Giant Steel Dip Pen and Penholder for Demonstration and Display

by Jim Woodring


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I am soliciting $4,500 to manufacture a giant steel dip pen and penholder for public demonstration and display. I hope to promote the understanding and use of this beautiful piece of ancient technology through a series of performances, as well as create an art object in itself.

The dip pen is a bit of fetish item for me (as it is for many pen users). The pen is extremely difficult to master but ultimately allows for an extraordinary degree of expression. The well-constructed pen and ink drawing is a monument to perseverance, requiring tremendous patience and control. I am thrilled by the challenge of creating such drawings in public and introducing new audiences to the allure of the medium. The pen (nib) itself will be approximately 16 inches long, made of steel and fully functional. The holder will be six feet long and made of wood with a metal sleeve insert to hold the pen. Nib and holder will resemble as closely as possible the actual implements on which they are based.

Once the pen and penholder are built I will train myself to ink with it; and once I've done that, I will arrange at least two public performances in which I will use the pen to ink large graphite drawings on 3' x 5' sheets of bristol.

The money raised will go towards the engineering and manufacture of the steel nib; the creation of the pen holder, which will be hand turned and lacquered with a cork wrapping and metal insert with spring retainer; the supplies to create the public drawings (ink, paper, graphite, eraser, and); and the creation of the drawing table itself.

Thank you very much for your interest and support.

    • September 04, 2010 Jeff Hall Community Member

      I'm so glad to hear that this one got funded. It's great to know that there is a community of like-minded folks who continue to see value in the unquantifiable aspects of our culture and our dreams.

    • September 04, 2010 Erik van Blokland Community Member

      Really interested to find out how the nib works! I've made a large flexible nib (minus the elaborate holder though) that responds to pressure. It draws two separate lines, but it has the same dynamic range as a regular nib. A great device for teaching.

    • September 03, 2010 Jack Webb Community Member

      I second Jake's feelings. You make my universe better, and make me feel like I fit into our strange world a bit better. =)

    • September 02, 2010 PL Community Member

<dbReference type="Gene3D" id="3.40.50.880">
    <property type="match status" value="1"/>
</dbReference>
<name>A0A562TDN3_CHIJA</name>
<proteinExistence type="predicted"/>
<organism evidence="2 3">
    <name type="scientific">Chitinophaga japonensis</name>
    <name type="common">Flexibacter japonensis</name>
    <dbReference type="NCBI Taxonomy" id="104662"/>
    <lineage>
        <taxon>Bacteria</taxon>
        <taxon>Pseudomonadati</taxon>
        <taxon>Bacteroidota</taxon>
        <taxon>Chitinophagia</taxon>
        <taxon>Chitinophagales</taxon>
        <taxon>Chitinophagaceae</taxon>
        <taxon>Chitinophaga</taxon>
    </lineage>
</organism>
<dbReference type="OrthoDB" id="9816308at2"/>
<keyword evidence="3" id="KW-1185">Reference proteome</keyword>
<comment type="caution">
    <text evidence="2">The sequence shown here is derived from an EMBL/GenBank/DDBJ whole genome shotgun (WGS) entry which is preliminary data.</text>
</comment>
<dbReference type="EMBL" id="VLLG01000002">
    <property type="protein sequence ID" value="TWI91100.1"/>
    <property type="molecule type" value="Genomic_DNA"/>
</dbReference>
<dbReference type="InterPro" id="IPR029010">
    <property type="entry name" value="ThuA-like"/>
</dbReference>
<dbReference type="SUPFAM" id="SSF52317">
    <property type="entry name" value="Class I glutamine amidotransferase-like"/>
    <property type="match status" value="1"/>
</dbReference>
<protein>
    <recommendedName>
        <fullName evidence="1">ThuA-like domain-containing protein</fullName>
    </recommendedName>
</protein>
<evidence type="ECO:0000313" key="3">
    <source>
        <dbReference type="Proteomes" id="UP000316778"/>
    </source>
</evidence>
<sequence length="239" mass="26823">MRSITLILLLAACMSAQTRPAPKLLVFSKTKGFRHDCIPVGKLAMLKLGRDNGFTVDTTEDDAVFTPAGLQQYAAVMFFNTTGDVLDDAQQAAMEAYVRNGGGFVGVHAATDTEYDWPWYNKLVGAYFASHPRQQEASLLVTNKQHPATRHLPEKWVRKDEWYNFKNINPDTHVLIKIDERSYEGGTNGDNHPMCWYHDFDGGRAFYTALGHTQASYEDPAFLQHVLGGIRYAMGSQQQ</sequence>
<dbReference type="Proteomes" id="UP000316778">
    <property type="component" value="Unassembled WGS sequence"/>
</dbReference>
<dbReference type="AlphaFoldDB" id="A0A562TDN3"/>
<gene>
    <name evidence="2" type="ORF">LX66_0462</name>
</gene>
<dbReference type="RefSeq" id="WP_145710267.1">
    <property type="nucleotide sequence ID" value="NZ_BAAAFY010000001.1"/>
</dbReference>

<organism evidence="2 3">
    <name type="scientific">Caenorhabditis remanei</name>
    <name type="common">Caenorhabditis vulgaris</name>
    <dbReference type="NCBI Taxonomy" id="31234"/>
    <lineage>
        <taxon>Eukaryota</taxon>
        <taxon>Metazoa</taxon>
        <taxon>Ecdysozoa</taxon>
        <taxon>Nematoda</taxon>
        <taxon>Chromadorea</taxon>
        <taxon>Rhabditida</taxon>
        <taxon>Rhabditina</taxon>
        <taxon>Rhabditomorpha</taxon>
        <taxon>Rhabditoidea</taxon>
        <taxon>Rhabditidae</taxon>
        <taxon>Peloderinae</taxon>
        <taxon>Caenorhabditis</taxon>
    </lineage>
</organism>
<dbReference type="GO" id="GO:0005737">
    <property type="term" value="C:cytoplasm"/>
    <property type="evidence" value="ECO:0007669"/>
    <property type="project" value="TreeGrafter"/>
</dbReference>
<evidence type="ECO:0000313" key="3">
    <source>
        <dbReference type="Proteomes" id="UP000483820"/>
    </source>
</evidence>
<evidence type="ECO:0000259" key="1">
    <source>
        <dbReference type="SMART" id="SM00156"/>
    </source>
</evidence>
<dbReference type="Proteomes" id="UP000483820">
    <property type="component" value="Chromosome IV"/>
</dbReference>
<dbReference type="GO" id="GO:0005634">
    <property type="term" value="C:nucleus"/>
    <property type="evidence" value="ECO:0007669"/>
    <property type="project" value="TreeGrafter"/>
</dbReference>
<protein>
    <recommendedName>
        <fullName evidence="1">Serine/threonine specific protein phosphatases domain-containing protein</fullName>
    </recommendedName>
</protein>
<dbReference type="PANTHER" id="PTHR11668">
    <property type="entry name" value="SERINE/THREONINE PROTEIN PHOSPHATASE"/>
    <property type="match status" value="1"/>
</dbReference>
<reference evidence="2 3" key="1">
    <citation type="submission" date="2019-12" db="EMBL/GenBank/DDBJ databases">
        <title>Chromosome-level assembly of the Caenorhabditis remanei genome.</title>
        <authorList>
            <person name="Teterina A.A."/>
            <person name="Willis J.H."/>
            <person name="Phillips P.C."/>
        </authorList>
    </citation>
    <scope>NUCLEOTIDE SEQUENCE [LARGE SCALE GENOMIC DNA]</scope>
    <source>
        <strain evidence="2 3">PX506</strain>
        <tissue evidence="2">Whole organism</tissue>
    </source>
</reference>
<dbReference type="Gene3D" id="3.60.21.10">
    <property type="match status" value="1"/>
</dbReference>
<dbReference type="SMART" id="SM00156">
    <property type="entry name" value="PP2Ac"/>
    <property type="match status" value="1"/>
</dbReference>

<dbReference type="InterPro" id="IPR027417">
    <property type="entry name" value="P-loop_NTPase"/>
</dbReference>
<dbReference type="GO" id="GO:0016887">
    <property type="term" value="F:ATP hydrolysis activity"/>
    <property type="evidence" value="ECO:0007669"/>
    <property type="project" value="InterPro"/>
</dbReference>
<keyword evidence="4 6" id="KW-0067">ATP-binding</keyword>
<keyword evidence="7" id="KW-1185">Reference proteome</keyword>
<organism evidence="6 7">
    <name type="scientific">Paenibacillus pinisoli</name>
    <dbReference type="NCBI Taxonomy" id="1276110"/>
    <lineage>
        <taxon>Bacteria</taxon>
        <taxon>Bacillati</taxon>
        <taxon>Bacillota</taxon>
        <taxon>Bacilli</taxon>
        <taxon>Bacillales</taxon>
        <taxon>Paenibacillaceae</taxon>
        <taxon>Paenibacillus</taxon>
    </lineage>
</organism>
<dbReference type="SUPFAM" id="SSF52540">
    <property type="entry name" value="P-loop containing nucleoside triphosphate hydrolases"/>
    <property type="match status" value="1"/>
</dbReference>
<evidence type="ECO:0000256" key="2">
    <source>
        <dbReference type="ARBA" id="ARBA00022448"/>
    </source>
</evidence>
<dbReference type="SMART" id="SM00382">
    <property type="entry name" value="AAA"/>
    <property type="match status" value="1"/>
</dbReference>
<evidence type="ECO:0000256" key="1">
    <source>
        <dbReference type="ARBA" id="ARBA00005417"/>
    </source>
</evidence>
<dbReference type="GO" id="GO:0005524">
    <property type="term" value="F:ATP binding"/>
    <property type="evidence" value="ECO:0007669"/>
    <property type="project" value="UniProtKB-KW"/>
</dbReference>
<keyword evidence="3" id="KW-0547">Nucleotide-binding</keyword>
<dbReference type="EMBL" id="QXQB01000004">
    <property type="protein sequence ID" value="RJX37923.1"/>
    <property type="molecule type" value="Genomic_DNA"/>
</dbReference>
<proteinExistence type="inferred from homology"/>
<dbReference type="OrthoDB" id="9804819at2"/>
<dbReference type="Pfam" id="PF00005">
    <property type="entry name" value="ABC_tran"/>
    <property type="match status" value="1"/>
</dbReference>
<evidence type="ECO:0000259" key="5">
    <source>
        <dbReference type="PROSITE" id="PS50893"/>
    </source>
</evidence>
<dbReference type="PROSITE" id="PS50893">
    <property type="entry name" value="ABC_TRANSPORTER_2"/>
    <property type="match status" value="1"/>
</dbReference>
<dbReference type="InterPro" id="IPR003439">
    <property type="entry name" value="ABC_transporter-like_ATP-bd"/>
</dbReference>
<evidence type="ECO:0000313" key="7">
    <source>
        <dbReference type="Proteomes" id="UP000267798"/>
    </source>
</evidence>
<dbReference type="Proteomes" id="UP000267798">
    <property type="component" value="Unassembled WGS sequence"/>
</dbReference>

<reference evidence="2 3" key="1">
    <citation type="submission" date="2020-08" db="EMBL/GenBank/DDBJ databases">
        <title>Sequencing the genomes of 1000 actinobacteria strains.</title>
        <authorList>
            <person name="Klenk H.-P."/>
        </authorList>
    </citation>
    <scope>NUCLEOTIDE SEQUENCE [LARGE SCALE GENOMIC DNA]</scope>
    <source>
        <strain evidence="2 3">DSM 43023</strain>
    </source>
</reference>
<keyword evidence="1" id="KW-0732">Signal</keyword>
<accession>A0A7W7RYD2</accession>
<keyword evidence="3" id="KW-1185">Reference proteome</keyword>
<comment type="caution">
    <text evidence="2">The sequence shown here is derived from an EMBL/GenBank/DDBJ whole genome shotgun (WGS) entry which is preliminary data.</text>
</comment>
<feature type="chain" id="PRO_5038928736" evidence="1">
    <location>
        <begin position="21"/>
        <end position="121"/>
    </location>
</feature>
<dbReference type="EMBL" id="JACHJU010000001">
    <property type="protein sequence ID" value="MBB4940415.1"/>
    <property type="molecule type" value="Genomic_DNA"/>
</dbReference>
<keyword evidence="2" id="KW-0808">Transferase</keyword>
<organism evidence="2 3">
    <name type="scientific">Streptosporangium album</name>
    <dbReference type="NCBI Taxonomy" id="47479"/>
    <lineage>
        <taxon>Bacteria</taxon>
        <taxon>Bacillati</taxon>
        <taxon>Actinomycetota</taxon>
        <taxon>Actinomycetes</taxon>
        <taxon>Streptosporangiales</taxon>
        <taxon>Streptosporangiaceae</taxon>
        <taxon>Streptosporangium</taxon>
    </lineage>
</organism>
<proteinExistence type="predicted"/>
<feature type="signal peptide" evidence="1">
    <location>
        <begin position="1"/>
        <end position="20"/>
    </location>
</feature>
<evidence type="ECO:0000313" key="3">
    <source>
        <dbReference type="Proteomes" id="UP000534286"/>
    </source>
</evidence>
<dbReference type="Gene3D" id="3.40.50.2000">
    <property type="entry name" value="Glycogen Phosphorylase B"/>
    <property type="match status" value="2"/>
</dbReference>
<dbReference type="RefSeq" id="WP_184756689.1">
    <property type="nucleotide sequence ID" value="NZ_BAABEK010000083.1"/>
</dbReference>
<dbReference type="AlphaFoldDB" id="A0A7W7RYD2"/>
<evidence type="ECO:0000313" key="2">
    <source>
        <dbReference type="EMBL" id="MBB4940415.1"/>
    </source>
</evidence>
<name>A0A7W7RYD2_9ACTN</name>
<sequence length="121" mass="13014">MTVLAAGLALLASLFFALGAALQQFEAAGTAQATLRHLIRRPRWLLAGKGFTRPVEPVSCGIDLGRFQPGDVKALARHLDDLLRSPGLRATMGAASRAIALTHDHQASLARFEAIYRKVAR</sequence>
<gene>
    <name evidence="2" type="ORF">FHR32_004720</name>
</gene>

Make it happen, Jim. Alas I have not the excess cash to offer, only deep emotional support & maybe a suggestion... This pen reminds me of a) those huge sumi ink brushes used in Japan and b) steady-cam camera mounts. How will the reservoir hold the slick of ink in a space that big? Good luck!

    • July 19, 2010 Jim Community Member

      why would you not change the vescosity of the ink and draw proportionately instead of the whole "baffle" concept in the pen?

    • July 18, 2010 Nancy Olson Community Member

      I'd like to interview you for my magazine.

    • July 17, 2010 Patrick Linehan Community Member

      Best of luck. Can't wait to see the results!

    • July 17, 2010 Monty Lawton Community Member

      Jim is an amazing influence. I hope he has a liquid engineer to explain scaling recipes. Even a baker might help.

    • July 16, 2010 Norman DeValliere Community Member

      This is going to be a big challenge, but I laude it. Depending on the profile of the pen holder, it may not need to be lathe-turned.

    • July 16, 2010 Joel Linn Turner Community Member

      I don't know what you've considered for your nib,but it sounds like you might have to make a totally new design that allows the ink to be stored on the top of the nib.

    • July 16, 2010 David Edward Nicholas Community Member

      General Electric could make this item for you no problem I am not sure if they would make it for that amount but you should still try. They are very precise in the things that they make. Cheers

    • July 15, 2010 Jake Fowler Community Member

      Thank you, Jim Woodring, for keeping the world a stranger, more beautiful place.